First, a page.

The Lawtons and Johnston are betting that the results are worth the extra expense and effort. They’re discovering it to be true.

“Once consumers taste it, we’ve got them,” Ned Lawton says. “Most of the orchard-based cider makers in the U.S. are making dry ciders. That’s changing people’s perception.”

He adds, “We’re basically making wine with apples. That’s the intrigue, the interest, and the longevity of the business. Once the consumer understands the dynamism of it, it will bring the cider industry to a whole new level.”

This article adapted from one originally published in the September/October 2018 issue of Made Local Magazine.

Artisan Producers, Chefs, Cooking, Craftsmanship, Farming, Field Notes

Dan Barber’s Row 7 Seed Co.

Dan Barber

Dan Barber is more than a chef or restaurateur, he’s even more than an author. With the launch this year of the new Row 7 Seed Co., a collaboration with seedsman Matthew Goldfarb and plant breeder Michael Mazourek, Barber is now also a botanical innovator, aiming to input deliciousness into plants from the seed forward.

It’s a radical idea that’s already working. Witness the success of the Honeynut, a squash Mazourek — an associate professor at Cornell — developed some eight years ago at Barber’s request.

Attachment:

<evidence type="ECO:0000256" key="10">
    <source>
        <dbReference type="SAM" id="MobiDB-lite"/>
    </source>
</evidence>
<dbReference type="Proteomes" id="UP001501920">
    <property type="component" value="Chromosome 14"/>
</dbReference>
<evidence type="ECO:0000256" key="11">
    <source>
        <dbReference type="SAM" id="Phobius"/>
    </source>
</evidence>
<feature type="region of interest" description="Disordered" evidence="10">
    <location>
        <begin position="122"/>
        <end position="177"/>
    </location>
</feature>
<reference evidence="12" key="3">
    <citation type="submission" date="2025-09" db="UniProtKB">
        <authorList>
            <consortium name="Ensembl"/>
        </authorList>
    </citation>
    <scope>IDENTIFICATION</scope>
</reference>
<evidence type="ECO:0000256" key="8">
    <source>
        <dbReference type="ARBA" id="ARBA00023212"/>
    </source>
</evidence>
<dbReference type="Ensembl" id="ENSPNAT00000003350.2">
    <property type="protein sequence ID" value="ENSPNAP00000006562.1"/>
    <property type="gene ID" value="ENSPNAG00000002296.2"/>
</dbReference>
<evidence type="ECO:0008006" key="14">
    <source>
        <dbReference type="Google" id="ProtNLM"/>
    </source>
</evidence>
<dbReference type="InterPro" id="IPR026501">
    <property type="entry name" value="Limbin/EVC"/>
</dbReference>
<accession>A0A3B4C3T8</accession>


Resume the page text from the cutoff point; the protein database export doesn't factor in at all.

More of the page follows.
Boasting a higher nutritional quality and greater sweet profile than the Butternut, the Honeynut’s pure deliciousness prompted star chefs and even such outlets as Vogue magazine to support it. The exposure made this squash a culinary hit and today it’s readily available at Whole Foods Markets and other ordinary outlets.

Developed to entice a child, the Badger Flame beet has none of the earthiness of traditional beets, but is sweet enough to be eaten raw.

Barber comes to our Modern Grange on Oct. 10, 2018, to introduce Row 7 Seed Co. in an event dedicated to good farming, good cooking, and good eating with a who’s-who roster of West Coast chefs.

We expect that one of the first questions he’ll address is this basic: What’s so radical about breeding for flavor? And here’s what we reckon will be one of his answers: Flavor is typically last on the list when large seed companies are involved.

Rather, large corporations breed for portability, chemical symbiosis (as with those seeds made to interact with Monsanto’s Roundup), uniformity of size and shape, and the varied notions of attractiveness that arise when one considers such as a tomato.

Durability and disease resistance are bred into Row 7’s seeds so that they don’t need to interact well with Roundup or other chemical inputs; they’ll be robust enough to resist pests and other dangers all on their own.